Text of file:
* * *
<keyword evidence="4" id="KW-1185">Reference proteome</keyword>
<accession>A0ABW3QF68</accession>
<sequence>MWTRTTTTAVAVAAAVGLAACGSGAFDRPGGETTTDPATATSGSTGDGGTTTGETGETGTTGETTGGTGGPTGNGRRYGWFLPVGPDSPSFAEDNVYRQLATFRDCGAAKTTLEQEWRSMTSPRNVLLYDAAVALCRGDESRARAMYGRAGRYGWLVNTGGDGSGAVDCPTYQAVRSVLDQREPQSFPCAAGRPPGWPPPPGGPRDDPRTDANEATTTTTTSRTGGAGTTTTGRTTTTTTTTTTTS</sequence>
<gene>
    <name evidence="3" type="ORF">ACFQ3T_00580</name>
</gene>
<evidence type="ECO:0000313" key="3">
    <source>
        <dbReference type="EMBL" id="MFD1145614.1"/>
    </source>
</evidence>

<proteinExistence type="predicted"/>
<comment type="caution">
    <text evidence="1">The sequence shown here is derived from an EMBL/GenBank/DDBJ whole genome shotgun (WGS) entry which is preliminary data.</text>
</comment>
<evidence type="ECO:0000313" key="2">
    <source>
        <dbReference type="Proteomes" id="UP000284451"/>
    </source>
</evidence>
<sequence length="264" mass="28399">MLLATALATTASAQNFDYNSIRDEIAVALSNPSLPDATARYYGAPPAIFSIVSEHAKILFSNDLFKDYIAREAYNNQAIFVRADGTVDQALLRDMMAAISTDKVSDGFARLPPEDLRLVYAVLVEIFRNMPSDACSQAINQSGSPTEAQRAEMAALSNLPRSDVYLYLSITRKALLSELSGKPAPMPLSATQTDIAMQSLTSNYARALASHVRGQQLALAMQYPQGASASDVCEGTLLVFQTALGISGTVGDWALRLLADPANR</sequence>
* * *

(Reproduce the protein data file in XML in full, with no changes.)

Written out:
<keyword evidence="4" id="KW-1185">Reference proteome</keyword>
<accession>A0ABW3QF68</accession>
<sequence>MWTRTTTTAVAVAAAVGLAACGSGAFDRPGGETTTDPATATSGSTGDGGTTTGETGETGTTGETTGGTGGPTGNGRRYGWFLPVGPDSPSFAEDNVYRQLATFRDCGAAKTTLEQEWRSMTSPRNVLLYDAAVALCRGDESRARAMYGRAGRYGWLVNTGGDGSGAVDCPTYQAVRSVLDQREPQSFPCAAGRPPGWPPPPGGPRDDPRTDANEATTTTTTSRTGGAGTTTTGRTTTTTTTTTTTS</sequence>
<gene>
    <name evidence="3" type="ORF">ACFQ3T_00580</name>
</gene>
<evidence type="ECO:0000313" key="3">
    <source>
        <dbReference type="EMBL" id="MFD1145614.1"/>
    </source>
</evidence>

<proteinExistence type="predicted"/>
<comment type="caution">
    <text evidence="1">The sequence shown here is derived from an EMBL/GenBank/DDBJ whole genome shotgun (WGS) entry which is preliminary data.</text>
</comment>
<evidence type="ECO:0000313" key="2">
    <source>
        <dbReference type="Proteomes" id="UP000284451"/>
    </source>
</evidence>
<sequence length="264" mass="28399">MLLATALATTASAQNFDYNSIRDEIAVALSNPSLPDATARYYGAPPAIFSIVSEHAKILFSNDLFKDYIAREAYNNQAIFVRADGTVDQALLRDMMAAISTDKVSDGFARLPPEDLRLVYAVLVEIFRNMPSDACSQAINQSGSPTEAQRAEMAALSNLPRSDVYLYLSITRKALLSELSGKPAPMPLSATQTDIAMQSLTSNYARALASHVRGQQLALAMQYPQGASASDVCEGTLLVFQTALGISGTVGDWALRLLADPANR</sequence>